Monday, March 30, 2020

S3 Troubleshooting: when 403 is really 404

It's generally a bad idea to click on links in strange websites, but this one is key to this post. If you were to click this link, you'd see a response like the following, and more importantly, the HTTP response code would be a 403 (Forbidden).

  <Message>Access Denied</Message>

However, that bucket is open to the world: AWS reminds me of this by flagging it as “Public” in bucket listings, and putting a little orange icon on the “Permissions” tab when I look at its properties. And if you click this similar link you'll get a perfectly normal test file.

The difference between the two links, of course, is that the former file doesn't exist in my bucket. But why isn't S3 giving me a 404 (Not Found) error? When I look at the list of S3 error responses I see that there's a NoSuchKey response — indeed, it's the example at the head of that page.

As it turns out, the reason for the 403 is called out in the S3 GetObject API documentation:

  • If you have the s3:ListBucket permission on the bucket, Amazon S3 will return an HTTP status code 404 ("no such key") error.
  • If you don’t have the s3:ListBucket permission, Amazon S3 will return an HTTP status code 403 ("access denied") error.

While my bucket allows public read access to its objects via an access policy, that policy follows the principle of least privilege and only grants s3:GetObject. As do almost all of the IAM policies that I write for things like Lambdas.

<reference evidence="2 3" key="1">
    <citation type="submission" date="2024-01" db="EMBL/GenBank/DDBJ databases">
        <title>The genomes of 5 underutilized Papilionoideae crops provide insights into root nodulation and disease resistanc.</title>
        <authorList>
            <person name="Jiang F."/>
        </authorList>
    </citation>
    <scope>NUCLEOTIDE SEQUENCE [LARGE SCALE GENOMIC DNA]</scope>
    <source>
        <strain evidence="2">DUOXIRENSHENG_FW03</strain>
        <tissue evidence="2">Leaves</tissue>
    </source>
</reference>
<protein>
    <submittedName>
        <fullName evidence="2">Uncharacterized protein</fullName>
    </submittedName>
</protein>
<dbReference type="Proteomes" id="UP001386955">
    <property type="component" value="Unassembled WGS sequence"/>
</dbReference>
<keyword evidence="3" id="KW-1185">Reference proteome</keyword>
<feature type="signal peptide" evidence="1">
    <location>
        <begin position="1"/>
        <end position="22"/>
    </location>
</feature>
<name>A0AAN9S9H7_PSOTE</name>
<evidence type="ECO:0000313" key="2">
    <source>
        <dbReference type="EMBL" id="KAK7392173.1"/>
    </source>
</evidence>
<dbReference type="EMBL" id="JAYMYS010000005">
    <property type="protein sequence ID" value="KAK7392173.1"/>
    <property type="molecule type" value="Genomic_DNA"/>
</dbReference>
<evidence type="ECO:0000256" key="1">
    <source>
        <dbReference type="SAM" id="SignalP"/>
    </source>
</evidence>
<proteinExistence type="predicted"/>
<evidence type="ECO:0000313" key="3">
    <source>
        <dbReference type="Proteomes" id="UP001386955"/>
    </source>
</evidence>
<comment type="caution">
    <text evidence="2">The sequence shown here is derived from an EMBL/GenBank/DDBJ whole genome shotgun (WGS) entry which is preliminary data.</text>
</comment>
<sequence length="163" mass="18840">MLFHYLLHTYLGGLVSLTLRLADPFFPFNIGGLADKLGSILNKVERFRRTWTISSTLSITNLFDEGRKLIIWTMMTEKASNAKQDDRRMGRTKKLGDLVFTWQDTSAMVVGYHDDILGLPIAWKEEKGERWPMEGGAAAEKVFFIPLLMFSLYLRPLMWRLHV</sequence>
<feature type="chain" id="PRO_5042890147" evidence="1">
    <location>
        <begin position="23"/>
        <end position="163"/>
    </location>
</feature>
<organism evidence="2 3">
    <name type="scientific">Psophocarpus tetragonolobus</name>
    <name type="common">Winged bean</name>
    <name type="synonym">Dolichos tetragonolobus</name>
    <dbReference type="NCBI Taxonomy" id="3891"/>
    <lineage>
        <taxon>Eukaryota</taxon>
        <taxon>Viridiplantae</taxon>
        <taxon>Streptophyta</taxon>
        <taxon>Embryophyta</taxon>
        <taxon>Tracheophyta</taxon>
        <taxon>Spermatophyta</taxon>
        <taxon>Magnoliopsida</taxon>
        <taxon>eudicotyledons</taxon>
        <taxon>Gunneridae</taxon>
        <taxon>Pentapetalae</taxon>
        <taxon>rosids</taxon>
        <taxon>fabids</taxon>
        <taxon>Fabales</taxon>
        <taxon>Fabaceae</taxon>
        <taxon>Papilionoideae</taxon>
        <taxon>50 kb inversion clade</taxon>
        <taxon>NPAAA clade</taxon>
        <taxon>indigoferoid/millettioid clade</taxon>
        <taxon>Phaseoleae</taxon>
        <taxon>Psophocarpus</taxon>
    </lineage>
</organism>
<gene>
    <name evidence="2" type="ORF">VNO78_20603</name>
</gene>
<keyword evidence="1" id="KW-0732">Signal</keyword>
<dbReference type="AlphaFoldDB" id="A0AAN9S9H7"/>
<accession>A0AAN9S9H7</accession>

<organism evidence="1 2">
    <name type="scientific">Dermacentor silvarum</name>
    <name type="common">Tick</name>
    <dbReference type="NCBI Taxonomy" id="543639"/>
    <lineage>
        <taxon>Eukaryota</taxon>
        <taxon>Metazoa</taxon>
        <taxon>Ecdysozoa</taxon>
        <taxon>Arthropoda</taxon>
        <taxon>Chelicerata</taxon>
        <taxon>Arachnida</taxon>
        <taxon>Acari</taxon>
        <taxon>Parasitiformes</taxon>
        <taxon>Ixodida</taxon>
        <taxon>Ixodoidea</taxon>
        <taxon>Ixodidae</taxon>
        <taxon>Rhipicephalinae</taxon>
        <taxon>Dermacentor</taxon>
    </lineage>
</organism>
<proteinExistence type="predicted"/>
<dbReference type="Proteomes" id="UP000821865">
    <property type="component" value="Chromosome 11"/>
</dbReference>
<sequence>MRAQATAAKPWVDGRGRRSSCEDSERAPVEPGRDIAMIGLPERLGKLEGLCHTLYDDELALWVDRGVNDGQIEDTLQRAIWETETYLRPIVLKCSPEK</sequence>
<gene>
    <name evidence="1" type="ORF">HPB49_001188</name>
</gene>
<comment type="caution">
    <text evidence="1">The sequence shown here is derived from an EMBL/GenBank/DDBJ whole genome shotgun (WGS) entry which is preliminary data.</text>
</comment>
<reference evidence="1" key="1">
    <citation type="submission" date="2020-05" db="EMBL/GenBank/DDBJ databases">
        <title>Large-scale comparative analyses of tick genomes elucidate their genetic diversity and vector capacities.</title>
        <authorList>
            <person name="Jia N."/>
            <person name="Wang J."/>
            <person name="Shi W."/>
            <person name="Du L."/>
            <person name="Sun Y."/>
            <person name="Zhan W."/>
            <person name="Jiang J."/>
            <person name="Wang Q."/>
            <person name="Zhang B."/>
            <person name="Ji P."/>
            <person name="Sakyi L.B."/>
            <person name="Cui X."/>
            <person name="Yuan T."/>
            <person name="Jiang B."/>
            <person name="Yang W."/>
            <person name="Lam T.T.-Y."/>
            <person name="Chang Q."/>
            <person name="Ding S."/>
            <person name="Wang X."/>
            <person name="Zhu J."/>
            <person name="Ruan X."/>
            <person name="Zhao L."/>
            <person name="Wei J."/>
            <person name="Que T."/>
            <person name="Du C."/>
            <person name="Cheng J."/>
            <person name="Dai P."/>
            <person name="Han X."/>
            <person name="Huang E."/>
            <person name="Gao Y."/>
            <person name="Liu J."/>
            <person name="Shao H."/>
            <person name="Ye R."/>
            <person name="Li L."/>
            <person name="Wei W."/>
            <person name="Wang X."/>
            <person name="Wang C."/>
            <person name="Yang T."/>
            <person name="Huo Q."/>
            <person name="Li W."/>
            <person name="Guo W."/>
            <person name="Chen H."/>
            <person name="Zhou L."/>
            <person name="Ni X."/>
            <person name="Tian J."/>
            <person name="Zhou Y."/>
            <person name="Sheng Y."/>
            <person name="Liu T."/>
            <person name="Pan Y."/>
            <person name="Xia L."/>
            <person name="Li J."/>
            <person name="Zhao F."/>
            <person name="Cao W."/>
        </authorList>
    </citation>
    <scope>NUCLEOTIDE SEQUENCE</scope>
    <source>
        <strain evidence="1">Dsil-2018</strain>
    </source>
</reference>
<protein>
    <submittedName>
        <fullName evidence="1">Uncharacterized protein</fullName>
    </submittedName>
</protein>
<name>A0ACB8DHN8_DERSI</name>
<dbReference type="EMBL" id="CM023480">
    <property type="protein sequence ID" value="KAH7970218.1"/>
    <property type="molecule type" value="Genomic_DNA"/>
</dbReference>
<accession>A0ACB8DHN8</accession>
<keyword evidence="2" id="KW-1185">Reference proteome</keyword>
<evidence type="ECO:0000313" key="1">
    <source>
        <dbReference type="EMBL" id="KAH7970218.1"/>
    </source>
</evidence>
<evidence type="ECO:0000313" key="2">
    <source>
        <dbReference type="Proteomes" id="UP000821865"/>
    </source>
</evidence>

Which brings me to the reason for writing this post: Friday afternoon I was puzzling over an error with one of my Lambdas: I was creating dummy files to load-test an S3-triggered Lambda, and it was consistently failing with a 403 error. The files were in the source bucket, and the Lambda had s3:GetObject permission.

I had to literally sleep on the error before realizing what happened. I was generating filenames using the Linux date command, which would produce output like 2020-03-27T15:43:31-04:00. However, S3 notifications url-encode the object key, so the key in my events looked like this: 2020-03-27T15%3A43%3A31-04%3A00-c. Which, when passed back to S3, didn't refer to any object in the bucket. But because my Lambda didn't have s3:ListObjects I was getting the 403 rather than a 404.

So, to summarize the lessons from my experience:

  1. Always url-decode the keys in an S3 notification event. How you do this depends on your language; for Python use the unquote_plus() function from the urllib.parse module.
  2. If you see a 403 error, check your permissions first, but also look to see if the file you're trying to retrieve actually exists.

You'll note that I didn't say “grant s3:ListObjects in your IAM policies.” The principle of least privilege still applies.

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